Zarathoustra, le chant de la danse
Maurice Béjart


I could only believe in a God that can dance

Friedrich Nietzsche, Thus spoke Zarathustra.

“Zarathustra is a dancer”…How strange it is that such a short sentence, repeated multiple times in different works, as well as his last book Ecce Homo, has not caught the attention of Nietzsche’s numerous commentators !

He often compares Zarathustra to Dionysus, the hero in his first work The Birth of Tragedy (1871), as he was also the God of Theatre, Dance and the joy of movement. Let us take a look at the chapters of the poem… Zarathustra. Dance comes back ceaselessly, often times like a spiritual and physical obsession that forces us to reflect. But how does one think without dancing, how do we understand anything about existence with this rhythmic movement connected in the deepest part of ourselves?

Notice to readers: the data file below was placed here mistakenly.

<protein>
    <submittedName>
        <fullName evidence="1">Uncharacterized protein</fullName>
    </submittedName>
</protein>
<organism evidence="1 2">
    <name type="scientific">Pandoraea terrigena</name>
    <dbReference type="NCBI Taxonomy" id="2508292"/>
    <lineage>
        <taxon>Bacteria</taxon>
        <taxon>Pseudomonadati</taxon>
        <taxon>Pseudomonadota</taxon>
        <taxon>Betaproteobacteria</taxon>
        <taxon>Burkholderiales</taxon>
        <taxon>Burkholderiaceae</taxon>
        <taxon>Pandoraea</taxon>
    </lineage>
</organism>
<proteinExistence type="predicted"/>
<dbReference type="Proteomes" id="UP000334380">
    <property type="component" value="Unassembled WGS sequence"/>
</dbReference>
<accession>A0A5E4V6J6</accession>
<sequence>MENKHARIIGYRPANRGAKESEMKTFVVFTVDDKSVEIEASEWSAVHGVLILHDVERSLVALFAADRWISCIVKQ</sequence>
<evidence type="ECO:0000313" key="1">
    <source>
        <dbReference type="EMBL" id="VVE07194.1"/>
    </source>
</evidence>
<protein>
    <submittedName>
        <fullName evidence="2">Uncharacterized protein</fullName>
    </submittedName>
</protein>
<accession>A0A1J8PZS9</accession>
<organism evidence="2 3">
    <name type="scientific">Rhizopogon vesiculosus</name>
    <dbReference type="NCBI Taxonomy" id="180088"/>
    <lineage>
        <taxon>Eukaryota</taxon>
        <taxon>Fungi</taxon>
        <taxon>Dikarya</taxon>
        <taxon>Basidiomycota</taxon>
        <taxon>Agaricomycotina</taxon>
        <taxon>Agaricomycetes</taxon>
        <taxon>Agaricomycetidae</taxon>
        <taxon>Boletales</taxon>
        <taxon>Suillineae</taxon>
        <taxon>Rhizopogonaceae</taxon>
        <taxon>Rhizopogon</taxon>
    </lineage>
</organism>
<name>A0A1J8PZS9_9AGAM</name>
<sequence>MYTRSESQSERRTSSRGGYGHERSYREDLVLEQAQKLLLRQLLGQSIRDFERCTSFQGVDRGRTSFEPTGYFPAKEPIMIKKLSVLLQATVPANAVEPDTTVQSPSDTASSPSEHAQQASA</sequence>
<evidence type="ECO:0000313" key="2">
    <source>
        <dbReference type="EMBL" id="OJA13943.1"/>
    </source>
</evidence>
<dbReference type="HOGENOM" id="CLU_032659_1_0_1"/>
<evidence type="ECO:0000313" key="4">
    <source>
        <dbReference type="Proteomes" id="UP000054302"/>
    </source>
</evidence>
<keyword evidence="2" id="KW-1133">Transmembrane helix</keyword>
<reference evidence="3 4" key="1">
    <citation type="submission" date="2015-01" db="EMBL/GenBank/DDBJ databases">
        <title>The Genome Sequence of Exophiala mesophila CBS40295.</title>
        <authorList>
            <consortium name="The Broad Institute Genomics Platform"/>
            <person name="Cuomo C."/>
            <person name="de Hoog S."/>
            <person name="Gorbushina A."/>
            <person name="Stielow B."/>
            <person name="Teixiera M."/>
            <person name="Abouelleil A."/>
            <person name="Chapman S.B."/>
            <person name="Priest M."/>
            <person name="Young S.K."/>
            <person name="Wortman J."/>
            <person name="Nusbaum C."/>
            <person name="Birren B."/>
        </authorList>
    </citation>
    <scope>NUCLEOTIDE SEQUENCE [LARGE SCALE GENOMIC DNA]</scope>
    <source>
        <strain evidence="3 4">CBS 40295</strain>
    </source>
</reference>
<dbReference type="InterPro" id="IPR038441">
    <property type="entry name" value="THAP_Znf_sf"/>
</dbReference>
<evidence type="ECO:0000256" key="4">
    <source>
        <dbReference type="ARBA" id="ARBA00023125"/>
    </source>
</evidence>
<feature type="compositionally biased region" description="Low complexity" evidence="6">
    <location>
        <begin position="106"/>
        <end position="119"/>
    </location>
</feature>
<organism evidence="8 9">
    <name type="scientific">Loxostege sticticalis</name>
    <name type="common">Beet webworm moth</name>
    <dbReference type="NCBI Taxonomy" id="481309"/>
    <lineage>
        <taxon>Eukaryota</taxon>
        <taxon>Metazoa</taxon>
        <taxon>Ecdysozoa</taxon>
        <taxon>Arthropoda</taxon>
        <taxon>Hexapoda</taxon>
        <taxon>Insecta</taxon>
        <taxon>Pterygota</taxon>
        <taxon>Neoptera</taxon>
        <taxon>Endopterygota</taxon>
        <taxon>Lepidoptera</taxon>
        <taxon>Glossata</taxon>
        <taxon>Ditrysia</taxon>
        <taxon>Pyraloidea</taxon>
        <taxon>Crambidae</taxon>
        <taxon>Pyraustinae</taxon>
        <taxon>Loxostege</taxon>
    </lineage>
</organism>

Nietzsche’s thoughts, which were often deformed, misunderstood and falsified by his successors, were used to defend cowardly to deadly ideologies, making this sensitive genius into the apostle of a monstrous regime. But if we read again a few of this young, sensitive man’s quotes, a musician  that had the capability to fascinate an entire auditorium for hours as he improvised on the piano. He would timidly admit “yes, you saw me dancing…” in the mountains of Portofino and Genoa!

Let this ballet be, through this genius, an anthem to the human body dancing beyond centuries, races and civilisations:

Let this ballet be “THE SONG FOR DANCE”.

Maurice Béjart

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